As the Washington Postnoted: "Loss and damage funding has long been a rallying cry for climate justice advocates and leaders from vulnerable countries. Wealthy nations, including the United States, have rebuffed those calls, worried that any kind of financial commitment would imply legal liability for climate change's escalating toll."

Earlier this month, more than 400 groups signed Climate Action Network's letter imploring COP27 delegates to ensure that finance for climate-related losses and damages is added to the conference agenda.

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During last year's COP26 meeting in Glasgow, Scotland committed just over $2 million to loss and damage funding, becoming the first government to do so. Scotland--which is a constituent country of the United Kingdom and therefore not a U.N. member--was followed by Wallonia, a French-speaking region of Belgium that earmarked about $1 million for the cause.

However, negotiators "failed to secure the establishment of a dedicated new damages fund vulnerable nations had pushed for earlier in the summit," Reutersreported at the close of the event, due to "resistance from the United States, the European Union, and some other rich nations."

Denmark's newly announced investment "includes 40 million Danish kroner--about $5.4 million--to work with civil society groups on addressing loss and damage," the Post reported. "It also sets aside millions for 'strategic efforts' around loss and damage negotiations ahead of the upcoming talks in Egypt."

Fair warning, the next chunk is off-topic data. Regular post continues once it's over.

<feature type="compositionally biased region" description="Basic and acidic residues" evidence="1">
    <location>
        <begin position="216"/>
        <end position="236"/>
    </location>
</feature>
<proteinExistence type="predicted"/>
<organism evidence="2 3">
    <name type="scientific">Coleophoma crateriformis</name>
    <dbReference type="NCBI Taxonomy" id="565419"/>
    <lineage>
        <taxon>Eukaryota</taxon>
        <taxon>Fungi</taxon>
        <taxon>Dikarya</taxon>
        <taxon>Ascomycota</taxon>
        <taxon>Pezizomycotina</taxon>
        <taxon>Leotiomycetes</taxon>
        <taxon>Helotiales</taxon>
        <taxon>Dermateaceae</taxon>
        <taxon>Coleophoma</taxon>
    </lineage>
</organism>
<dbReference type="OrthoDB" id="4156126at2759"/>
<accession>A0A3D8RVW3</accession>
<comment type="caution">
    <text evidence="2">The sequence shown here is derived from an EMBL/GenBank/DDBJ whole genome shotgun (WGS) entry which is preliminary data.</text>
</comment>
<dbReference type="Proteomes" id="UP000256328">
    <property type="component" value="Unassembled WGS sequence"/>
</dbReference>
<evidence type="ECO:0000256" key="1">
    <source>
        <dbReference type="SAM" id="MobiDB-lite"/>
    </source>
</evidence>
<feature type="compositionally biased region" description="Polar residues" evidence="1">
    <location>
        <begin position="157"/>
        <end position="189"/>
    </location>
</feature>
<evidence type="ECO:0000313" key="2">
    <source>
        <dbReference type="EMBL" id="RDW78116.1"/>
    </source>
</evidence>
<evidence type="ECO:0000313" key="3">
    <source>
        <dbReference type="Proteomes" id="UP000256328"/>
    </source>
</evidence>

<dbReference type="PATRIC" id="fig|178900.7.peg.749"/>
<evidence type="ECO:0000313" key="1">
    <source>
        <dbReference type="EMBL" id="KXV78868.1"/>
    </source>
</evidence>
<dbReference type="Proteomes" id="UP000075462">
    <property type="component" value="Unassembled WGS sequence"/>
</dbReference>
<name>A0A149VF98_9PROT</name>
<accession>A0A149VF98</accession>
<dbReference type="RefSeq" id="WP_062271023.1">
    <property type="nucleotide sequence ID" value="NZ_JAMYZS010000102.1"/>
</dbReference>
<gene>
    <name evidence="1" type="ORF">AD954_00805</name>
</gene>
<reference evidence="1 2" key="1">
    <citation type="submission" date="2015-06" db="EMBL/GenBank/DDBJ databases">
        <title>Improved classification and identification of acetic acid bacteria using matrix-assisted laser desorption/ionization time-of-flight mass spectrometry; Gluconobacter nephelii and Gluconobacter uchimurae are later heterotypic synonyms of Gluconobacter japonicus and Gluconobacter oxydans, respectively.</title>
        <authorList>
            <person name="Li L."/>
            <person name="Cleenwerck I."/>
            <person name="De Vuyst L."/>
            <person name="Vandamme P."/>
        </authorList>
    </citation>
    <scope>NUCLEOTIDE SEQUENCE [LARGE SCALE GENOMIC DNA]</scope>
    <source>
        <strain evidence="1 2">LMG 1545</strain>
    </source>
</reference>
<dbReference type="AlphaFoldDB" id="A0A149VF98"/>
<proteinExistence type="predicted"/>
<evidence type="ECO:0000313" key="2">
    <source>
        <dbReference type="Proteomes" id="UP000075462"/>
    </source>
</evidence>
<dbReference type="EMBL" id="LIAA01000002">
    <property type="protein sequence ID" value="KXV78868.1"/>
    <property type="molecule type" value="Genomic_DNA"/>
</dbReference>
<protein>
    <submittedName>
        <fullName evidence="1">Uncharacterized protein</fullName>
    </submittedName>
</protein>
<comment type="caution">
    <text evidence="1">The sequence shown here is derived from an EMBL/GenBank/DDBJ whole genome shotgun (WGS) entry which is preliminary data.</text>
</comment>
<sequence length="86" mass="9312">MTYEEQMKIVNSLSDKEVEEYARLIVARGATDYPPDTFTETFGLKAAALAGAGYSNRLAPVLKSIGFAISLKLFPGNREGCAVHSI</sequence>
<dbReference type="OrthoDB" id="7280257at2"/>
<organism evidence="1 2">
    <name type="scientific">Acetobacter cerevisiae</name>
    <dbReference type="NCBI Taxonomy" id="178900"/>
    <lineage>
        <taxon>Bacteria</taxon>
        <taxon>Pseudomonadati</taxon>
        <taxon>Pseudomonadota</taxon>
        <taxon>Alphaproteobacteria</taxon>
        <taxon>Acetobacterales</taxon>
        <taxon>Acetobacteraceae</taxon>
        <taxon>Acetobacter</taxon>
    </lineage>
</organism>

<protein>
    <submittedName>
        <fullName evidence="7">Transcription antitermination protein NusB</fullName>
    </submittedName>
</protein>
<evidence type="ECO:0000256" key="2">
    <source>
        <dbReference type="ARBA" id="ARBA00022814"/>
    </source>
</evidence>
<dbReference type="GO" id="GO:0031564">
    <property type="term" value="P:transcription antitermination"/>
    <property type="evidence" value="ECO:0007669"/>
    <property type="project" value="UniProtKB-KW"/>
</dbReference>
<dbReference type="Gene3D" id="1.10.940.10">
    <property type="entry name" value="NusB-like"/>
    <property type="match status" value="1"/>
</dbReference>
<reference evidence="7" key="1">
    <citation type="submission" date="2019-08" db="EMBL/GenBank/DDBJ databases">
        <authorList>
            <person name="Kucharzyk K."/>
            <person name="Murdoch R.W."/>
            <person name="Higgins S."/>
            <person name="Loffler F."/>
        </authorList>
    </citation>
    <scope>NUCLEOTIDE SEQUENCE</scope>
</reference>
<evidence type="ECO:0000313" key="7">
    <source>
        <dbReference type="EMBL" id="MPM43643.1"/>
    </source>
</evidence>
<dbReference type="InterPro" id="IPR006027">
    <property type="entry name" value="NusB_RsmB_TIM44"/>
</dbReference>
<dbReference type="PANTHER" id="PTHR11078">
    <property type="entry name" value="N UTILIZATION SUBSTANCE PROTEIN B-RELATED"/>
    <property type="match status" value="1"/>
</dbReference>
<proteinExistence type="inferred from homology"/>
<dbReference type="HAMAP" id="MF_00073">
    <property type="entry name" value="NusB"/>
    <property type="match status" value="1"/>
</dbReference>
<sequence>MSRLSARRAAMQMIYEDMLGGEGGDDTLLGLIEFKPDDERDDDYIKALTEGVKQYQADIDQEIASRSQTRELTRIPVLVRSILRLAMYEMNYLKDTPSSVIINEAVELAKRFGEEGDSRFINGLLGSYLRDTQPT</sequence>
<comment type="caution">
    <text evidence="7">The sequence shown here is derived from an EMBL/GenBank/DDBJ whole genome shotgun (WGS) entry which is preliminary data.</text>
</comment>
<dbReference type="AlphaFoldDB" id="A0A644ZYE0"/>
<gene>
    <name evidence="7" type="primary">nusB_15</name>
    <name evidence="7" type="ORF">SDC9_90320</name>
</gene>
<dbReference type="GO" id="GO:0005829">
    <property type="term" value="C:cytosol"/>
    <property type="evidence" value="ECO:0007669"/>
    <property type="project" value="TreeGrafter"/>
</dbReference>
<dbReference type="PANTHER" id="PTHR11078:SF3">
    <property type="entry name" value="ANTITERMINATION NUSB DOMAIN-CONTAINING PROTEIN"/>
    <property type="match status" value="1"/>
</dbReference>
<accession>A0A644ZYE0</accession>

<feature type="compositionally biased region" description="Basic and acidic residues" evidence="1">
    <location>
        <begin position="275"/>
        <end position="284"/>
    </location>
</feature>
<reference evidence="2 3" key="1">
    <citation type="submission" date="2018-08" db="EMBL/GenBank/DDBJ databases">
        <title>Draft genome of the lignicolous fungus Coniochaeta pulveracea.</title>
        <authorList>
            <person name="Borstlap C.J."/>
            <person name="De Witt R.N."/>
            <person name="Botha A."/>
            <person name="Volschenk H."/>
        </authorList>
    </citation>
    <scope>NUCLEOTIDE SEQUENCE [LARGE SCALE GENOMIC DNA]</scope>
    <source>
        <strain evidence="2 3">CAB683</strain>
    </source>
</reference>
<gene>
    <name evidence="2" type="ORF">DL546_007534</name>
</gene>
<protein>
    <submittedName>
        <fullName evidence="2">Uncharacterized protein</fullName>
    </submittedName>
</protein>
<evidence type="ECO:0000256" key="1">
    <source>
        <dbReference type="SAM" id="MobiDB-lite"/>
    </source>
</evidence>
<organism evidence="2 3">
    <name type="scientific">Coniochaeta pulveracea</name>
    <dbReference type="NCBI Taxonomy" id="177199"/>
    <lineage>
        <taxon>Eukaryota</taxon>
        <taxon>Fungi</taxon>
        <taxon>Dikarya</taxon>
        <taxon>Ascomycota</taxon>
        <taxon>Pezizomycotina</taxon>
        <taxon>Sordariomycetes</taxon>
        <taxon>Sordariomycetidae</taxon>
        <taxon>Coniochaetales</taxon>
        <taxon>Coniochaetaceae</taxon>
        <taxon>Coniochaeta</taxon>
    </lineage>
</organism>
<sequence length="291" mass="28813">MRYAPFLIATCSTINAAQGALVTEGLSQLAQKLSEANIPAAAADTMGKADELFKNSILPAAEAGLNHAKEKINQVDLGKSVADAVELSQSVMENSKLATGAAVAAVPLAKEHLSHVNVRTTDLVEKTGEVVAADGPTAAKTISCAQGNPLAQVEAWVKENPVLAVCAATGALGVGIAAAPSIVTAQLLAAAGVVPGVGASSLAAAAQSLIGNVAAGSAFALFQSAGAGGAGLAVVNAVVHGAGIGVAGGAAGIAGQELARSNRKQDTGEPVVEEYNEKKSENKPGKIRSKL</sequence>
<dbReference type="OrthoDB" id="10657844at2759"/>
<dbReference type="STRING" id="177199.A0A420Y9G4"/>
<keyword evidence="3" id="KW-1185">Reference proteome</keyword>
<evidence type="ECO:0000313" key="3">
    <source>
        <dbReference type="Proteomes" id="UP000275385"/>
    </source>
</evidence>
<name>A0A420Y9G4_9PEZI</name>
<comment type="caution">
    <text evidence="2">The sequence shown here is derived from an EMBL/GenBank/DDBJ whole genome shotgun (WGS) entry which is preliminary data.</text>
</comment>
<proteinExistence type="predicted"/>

Although Denmark's commitment is the largest to date, critics warn that it falls far short of what's needed and is structured in a way that could enrich private insurers at the expense of those most in need.

As the Post explained:

Harjeet Singh, head of global political strategy at the nonprofit Climate Action Network, called Denmark's pledge "significant." But he pointed out that about a third of the promised funding will go to the InsuResilience Global Partnership, a U.N.-organized program through which private companies provide disaster insurance to those most vulnerable from climate change.

This setup "will create business for European corporations in the developing countries, eventually making vulnerable people pay for the premium toward losses and damages from climate disasters," Singh said.

Global climate justice advocates, meanwhile, have declared Thursday "Loss and Damage Action Day."

In a blog post published Wednesday, Rachel Cleetus, policy director for the Climate and Energy Program at the Union of Concerned Scientists, argued that "it's past time for the U.S. and other rich nations to acknowledge the terrible, unjust burden they are imposing on communities in low-income, climate-vulnerable countries and fully own their responsibility to address the problem."

"The responsibility of richer nations like the United States is clear: the U.S. alone is responsible for almost a quarter of the heat-trapping emissions fueling climate change, on a cumulative basis," Cleetus wrote. "Meanwhile, it is people in low-income countries like Pakistan, Somalia, Peru, and Vanuatu, who have emitted a minuscule amount of CO2, who are bearing the brunt of extreme disasters."